Carrie Mae Weems’s The Louvre (2006), on the cover of Gagosian Quarterly, Summer 2021

Now available
Gagosian Quarterly Summer 2021

The Summer 2021 issue of Gagosian Quarterly is now available, featuring Carrie Mae Weems’s The Louvre (2006) on its cover.

View of the Valentino Haute Couture offices, Paris, including couture and artworks. Photo: © Gregory Copitet

Fashion & Art: Valentino Des Ateliers

Author and curator Gianluigi Ricuperati speaks to the Quarterly’s Wyatt Allgeier about his curatorial involvement in Valentino Des Ateliers, a collaborative project devised by Valentino’s creative director, Pierpaolo Piccioli, in partnership with Ricuperati. Working in a symbiotic manner, Piccioli and the Valentino Haute Couture team engaged in a dialogue with artists Joel S. Allen, Anastasia Bay, Benni Bosetto, Katrin Bremermann, Guglielmo Castelli, Maurizio Cilli, Danilo Correale, Luca Coser, Jamie Nares, Francis Offman, Andrea Respino, Wu Rui, Sofia Silva, Alessandro Teoldi, Patricia Treib, and Malte Zenses, along with the participation of Kerstin Bratsch, to arrive at a singular couture collection.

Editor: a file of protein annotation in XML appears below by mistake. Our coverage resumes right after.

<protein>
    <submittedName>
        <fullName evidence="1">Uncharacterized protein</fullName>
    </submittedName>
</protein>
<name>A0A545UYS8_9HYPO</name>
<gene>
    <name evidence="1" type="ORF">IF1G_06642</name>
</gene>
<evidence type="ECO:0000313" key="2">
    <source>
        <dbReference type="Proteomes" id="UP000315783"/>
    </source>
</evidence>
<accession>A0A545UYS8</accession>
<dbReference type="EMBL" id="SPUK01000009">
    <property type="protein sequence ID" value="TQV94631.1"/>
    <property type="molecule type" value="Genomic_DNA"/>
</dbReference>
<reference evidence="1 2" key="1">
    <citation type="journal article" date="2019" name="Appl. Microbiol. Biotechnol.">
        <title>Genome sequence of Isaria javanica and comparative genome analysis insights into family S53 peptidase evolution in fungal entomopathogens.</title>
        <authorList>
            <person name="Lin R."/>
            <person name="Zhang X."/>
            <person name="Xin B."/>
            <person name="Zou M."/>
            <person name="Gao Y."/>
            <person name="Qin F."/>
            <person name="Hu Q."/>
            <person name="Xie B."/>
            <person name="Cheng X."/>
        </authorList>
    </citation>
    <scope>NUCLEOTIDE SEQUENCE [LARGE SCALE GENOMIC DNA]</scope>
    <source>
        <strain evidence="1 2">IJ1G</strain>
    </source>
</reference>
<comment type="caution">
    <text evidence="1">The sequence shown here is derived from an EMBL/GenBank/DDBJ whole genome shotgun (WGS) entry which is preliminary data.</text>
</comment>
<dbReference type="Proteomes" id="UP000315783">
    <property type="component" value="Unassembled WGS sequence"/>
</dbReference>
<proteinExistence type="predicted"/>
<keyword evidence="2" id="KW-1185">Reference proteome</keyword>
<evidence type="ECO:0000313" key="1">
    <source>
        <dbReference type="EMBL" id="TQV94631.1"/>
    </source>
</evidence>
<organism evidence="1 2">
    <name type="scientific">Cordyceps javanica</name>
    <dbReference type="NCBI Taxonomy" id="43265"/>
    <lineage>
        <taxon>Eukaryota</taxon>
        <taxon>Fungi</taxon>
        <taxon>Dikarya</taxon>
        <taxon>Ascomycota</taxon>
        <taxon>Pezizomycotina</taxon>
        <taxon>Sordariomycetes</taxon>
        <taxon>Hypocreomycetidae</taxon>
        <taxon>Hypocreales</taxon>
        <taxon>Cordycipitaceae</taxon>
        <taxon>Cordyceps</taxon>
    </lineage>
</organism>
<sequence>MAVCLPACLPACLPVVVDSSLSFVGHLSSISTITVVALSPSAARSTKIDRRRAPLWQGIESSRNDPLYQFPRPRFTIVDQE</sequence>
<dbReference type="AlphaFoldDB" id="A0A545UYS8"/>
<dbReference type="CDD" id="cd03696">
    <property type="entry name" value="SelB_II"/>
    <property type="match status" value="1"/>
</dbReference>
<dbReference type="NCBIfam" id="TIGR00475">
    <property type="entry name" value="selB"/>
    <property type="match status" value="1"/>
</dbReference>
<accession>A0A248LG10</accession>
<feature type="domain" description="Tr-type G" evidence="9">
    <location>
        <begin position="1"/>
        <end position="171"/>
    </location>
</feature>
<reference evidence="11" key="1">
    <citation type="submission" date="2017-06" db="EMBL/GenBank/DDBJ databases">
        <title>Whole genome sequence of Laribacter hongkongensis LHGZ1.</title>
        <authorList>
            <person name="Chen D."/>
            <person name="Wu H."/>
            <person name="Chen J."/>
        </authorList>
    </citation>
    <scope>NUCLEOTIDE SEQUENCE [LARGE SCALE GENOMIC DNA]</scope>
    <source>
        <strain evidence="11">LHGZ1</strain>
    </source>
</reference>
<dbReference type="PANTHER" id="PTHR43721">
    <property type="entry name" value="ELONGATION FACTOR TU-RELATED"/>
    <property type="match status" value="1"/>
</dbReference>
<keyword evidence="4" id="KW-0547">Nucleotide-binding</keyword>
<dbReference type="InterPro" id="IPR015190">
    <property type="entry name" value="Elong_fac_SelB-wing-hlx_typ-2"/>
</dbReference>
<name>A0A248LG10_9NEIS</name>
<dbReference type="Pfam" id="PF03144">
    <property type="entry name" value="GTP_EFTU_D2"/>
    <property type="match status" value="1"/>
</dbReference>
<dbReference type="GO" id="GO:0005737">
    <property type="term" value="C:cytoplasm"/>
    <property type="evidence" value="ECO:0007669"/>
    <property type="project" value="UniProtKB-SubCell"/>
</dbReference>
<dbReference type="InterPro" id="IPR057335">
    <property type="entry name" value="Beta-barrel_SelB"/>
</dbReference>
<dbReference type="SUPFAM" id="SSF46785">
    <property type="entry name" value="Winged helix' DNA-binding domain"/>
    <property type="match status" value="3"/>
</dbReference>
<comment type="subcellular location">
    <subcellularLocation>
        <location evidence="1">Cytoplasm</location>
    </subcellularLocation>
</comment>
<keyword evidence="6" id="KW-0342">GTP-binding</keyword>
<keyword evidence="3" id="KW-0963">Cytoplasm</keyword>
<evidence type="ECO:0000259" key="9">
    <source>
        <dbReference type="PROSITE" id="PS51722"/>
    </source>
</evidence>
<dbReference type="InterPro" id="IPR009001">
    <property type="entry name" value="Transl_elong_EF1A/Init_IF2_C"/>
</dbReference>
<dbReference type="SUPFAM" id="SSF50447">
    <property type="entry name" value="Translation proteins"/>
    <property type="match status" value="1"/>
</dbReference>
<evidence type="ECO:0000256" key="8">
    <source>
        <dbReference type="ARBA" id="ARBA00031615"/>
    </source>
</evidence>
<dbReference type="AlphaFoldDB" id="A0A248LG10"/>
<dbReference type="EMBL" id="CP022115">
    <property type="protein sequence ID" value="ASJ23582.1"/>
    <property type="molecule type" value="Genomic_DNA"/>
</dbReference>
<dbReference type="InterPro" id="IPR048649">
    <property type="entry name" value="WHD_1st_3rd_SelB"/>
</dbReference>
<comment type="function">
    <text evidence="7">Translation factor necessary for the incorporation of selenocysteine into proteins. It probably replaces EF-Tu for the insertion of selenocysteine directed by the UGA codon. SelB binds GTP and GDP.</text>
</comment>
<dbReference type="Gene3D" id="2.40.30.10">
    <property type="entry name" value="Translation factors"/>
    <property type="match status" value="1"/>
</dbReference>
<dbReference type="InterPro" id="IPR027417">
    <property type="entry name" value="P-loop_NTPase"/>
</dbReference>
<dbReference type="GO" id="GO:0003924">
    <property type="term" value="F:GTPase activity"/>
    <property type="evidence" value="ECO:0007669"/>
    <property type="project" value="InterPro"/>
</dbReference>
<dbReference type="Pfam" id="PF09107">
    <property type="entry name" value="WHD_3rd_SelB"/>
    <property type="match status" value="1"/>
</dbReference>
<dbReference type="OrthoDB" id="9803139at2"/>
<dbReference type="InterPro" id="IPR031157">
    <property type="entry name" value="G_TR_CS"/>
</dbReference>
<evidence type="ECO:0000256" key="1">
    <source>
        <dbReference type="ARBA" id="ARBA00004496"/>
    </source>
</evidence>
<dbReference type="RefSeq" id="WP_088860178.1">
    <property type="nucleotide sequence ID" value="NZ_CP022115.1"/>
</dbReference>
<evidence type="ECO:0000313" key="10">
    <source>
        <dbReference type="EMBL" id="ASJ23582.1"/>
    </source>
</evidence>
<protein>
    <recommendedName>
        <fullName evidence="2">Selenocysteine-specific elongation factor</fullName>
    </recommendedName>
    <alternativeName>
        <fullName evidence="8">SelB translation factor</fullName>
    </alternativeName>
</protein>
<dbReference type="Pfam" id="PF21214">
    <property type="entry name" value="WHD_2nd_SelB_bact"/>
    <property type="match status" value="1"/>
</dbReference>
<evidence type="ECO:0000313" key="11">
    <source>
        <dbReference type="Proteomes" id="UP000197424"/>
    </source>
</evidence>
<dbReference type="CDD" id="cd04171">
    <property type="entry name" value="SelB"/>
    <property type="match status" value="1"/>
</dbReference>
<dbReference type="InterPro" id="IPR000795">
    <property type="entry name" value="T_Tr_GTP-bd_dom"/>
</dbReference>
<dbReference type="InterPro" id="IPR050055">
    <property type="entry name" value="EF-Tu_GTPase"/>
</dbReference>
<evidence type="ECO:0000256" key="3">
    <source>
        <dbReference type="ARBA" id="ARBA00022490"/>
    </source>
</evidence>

Spencer Sweeney, Self-Portrait Morning Gown, Records, 2019, oil on canvas, 66 x 42 inches (167.6 x 106.7 cm)

Shortlist
Mixtape: Spencer Sweeney

Spencer Sweeney shares a selection of songs that have punctuated his journey through the pandemic and ponders the expressive powers of a playlist.

Taryn Simon, “Folder: Broken Objects” (detail), from the series The Picture Collection, 2012, framed archival inkjet print, 47 × 62 inches (119.4 × 157.5 cm) © Taryn Simon

The New York Public Library’s Picture Collection

Joshua Chuang, the Robert B. Menschel Senior Curator of Photography at the New York Public Library, discusses the institution’s singular Picture Collection, the artist Taryn Simon’s rigorous engagement with it, and four instances of its little-known role in the history of art making.

Installation view, Nancy Rubins: Fluid Space, Gagosian, Beverly Hills, June 24–August 6, 2021.

Conclusions Never Reached: Nancy Rubins in Fluid Space

Sara Softness reflects on a new series of sculptures by Nancy Rubins, Fluid Space (2019–21), “visual poems” that hint at the invisible and the unknown.